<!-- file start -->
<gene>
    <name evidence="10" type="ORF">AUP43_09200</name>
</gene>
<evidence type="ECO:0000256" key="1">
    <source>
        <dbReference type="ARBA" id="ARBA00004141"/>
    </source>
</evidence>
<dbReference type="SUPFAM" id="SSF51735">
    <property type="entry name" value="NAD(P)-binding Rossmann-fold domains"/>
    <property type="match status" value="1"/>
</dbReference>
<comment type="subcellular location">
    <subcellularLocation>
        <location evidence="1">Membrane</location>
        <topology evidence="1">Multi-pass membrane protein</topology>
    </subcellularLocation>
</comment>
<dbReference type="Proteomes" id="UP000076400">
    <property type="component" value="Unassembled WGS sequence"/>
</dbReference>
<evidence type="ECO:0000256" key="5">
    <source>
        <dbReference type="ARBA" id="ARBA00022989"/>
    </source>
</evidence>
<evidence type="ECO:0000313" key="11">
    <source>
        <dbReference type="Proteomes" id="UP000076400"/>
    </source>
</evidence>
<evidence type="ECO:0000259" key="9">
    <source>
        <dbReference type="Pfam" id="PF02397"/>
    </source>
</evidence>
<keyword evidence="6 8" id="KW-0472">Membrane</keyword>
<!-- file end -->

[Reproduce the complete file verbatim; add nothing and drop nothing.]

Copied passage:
<gene>
    <name evidence="10" type="ORF">AUP43_09200</name>
</gene>
<evidence type="ECO:0000256" key="1">
    <source>
        <dbReference type="ARBA" id="ARBA00004141"/>
    </source>
</evidence>
<dbReference type="SUPFAM" id="SSF51735">
    <property type="entry name" value="NAD(P)-binding Rossmann-fold domains"/>
    <property type="match status" value="1"/>
</dbReference>
<comment type="subcellular location">
    <subcellularLocation>
        <location evidence="1">Membrane</location>
        <topology evidence="1">Multi-pass membrane protein</topology>
    </subcellularLocation>
</comment>
<dbReference type="Proteomes" id="UP000076400">
    <property type="component" value="Unassembled WGS sequence"/>
</dbReference>
<evidence type="ECO:0000256" key="5">
    <source>
        <dbReference type="ARBA" id="ARBA00022989"/>
    </source>
</evidence>
<evidence type="ECO:0000313" key="11">
    <source>
        <dbReference type="Proteomes" id="UP000076400"/>
    </source>
</evidence>
<evidence type="ECO:0000259" key="9">
    <source>
        <dbReference type="Pfam" id="PF02397"/>
    </source>
</evidence>
<keyword evidence="6 8" id="KW-0472">Membrane</keyword>